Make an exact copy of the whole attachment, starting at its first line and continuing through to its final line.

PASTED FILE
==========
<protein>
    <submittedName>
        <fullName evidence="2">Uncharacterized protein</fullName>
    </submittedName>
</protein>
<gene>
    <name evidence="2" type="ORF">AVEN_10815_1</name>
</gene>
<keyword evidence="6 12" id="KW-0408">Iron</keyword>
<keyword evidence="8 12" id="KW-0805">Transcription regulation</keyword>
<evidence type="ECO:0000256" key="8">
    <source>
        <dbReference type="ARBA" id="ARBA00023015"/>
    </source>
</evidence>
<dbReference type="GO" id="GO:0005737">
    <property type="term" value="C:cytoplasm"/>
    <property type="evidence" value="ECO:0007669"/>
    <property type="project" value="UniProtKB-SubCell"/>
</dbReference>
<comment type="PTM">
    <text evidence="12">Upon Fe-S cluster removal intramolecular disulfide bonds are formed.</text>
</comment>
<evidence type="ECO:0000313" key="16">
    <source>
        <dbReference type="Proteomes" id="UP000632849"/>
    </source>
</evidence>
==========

<protein>
    <submittedName>
        <fullName evidence="2">Uncharacterized protein</fullName>
    </submittedName>
</protein>
<gene>
    <name evidence="2" type="ORF">AVEN_10815_1</name>
</gene>
<keyword evidence="6 12" id="KW-0408">Iron</keyword>
<keyword evidence="8 12" id="KW-0805">Transcription regulation</keyword>
<evidence type="ECO:0000256" key="8">
    <source>
        <dbReference type="ARBA" id="ARBA00023015"/>
    </source>
</evidence>
<dbReference type="GO" id="GO:0005737">
    <property type="term" value="C:cytoplasm"/>
    <property type="evidence" value="ECO:0007669"/>
    <property type="project" value="UniProtKB-SubCell"/>
</dbReference>
<comment type="PTM">
    <text evidence="12">Upon Fe-S cluster removal intramolecular disulfide bonds are formed.</text>
</comment>
<evidence type="ECO:0000313" key="16">
    <source>
        <dbReference type="Proteomes" id="UP000632849"/>
    </source>
</evidence>